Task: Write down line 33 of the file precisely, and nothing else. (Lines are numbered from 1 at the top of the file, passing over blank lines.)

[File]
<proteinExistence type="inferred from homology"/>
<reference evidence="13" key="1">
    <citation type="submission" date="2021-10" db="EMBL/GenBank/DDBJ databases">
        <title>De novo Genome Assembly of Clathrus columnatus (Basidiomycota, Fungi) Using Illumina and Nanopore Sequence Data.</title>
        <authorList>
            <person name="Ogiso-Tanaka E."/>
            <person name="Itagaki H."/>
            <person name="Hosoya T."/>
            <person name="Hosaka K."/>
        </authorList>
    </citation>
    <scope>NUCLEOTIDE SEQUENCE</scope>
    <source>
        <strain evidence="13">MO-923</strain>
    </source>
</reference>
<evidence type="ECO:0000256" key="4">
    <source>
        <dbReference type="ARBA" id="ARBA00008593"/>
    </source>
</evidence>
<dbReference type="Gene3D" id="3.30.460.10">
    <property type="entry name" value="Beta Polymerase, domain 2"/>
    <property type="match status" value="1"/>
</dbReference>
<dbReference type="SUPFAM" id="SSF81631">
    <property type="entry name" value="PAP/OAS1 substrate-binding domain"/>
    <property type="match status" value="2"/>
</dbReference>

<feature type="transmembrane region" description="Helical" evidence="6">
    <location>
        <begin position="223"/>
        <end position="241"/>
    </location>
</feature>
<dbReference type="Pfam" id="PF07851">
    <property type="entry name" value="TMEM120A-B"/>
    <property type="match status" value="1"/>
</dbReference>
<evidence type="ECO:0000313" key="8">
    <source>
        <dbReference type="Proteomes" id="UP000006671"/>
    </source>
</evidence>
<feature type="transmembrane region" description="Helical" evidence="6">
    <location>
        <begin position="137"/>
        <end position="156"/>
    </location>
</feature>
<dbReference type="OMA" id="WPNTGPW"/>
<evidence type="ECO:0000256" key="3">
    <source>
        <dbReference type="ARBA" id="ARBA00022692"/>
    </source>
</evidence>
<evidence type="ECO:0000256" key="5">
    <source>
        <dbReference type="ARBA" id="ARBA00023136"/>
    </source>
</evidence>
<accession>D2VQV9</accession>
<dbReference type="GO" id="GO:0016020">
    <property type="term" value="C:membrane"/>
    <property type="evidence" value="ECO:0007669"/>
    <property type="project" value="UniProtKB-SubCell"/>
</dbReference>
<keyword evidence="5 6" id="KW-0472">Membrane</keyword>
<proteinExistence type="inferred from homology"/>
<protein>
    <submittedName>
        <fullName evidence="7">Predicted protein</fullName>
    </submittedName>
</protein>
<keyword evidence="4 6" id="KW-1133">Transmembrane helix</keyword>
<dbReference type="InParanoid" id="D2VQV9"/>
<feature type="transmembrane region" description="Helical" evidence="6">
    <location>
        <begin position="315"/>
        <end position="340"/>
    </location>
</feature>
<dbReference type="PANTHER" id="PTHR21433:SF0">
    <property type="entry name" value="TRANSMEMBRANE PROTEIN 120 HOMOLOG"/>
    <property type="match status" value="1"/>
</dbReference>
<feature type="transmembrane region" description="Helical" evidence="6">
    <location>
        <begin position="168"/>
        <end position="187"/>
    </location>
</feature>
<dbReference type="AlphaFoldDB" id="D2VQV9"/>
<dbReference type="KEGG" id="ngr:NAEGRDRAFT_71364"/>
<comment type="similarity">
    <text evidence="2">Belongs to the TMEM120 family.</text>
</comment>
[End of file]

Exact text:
        <end position="241"/>